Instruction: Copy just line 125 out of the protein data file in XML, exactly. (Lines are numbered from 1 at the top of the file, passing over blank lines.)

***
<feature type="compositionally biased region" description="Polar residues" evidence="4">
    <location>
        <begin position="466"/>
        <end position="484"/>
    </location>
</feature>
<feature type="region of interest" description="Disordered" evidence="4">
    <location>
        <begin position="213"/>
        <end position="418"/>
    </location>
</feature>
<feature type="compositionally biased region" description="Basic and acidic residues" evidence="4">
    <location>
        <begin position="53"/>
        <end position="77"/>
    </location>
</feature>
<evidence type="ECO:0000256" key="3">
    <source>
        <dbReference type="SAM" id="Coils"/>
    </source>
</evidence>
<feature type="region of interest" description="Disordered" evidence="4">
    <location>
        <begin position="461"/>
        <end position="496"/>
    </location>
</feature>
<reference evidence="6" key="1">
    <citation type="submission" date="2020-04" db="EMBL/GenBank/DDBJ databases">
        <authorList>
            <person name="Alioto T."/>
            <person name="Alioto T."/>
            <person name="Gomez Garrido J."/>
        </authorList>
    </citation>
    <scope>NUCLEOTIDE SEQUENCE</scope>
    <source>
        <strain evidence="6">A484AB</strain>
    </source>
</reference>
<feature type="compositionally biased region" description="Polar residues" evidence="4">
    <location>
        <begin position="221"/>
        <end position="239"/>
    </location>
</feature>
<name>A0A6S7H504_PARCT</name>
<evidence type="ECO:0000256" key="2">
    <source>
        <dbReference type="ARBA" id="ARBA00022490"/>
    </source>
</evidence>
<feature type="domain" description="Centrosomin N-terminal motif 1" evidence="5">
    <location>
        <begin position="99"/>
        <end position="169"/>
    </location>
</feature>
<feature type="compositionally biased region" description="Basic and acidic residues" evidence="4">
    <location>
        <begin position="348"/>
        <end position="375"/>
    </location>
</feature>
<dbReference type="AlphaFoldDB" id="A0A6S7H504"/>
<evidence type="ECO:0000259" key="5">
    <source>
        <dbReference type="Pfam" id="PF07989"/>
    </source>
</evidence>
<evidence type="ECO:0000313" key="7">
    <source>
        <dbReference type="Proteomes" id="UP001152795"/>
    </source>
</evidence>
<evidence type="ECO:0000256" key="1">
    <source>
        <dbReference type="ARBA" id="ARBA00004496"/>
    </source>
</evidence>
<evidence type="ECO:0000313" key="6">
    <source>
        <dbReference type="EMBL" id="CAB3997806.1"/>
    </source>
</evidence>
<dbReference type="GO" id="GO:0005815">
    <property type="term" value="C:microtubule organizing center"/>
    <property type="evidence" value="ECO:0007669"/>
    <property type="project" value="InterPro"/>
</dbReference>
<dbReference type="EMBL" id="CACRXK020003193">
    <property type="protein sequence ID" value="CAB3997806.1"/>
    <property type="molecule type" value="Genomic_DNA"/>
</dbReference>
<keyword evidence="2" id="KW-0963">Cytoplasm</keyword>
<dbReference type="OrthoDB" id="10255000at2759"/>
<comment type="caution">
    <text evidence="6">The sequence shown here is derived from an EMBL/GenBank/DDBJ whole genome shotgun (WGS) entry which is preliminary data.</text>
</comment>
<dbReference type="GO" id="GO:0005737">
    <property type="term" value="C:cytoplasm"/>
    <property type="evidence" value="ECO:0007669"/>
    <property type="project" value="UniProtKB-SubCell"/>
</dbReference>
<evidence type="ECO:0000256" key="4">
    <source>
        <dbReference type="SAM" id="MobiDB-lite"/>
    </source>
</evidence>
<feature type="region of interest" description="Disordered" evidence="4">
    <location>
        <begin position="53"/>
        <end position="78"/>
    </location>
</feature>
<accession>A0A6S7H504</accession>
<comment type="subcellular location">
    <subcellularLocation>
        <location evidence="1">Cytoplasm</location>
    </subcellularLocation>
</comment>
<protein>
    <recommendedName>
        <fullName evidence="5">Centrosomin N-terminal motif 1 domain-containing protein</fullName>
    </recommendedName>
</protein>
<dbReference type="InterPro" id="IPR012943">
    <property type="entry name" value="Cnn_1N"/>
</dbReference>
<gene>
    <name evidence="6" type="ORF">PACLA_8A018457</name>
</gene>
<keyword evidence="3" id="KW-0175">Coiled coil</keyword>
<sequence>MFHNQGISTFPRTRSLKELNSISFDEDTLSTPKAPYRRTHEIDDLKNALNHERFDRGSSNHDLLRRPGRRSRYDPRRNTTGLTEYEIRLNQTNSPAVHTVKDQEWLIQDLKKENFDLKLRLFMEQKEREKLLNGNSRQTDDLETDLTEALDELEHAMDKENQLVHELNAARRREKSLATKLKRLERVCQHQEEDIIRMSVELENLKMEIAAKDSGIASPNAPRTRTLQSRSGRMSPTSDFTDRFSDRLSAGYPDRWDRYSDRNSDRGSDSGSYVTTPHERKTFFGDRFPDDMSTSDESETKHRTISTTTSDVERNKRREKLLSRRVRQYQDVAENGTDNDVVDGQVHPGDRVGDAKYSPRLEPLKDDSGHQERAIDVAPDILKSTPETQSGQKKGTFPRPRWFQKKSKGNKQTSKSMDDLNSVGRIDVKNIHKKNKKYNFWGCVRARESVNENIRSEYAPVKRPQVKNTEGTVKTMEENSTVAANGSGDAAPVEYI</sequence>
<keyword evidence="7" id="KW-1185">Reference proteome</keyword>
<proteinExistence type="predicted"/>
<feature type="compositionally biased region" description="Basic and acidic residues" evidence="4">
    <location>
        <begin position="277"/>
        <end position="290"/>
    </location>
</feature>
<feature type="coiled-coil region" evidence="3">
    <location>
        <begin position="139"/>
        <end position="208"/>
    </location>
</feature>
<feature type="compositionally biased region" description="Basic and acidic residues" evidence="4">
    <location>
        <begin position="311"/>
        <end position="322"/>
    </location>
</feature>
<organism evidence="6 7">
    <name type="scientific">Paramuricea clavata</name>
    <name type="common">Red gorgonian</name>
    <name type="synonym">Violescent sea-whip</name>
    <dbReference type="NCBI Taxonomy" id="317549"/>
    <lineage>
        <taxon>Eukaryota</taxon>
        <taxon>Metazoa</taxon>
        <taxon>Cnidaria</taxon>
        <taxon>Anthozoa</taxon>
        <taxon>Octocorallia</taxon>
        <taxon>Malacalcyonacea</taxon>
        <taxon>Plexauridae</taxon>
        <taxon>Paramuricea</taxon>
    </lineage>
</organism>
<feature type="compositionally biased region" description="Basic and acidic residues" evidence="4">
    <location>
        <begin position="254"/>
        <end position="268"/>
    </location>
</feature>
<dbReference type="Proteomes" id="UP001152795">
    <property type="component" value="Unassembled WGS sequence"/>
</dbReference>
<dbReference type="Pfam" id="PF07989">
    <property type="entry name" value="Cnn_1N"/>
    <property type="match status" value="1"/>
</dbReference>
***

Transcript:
    <recommendedName>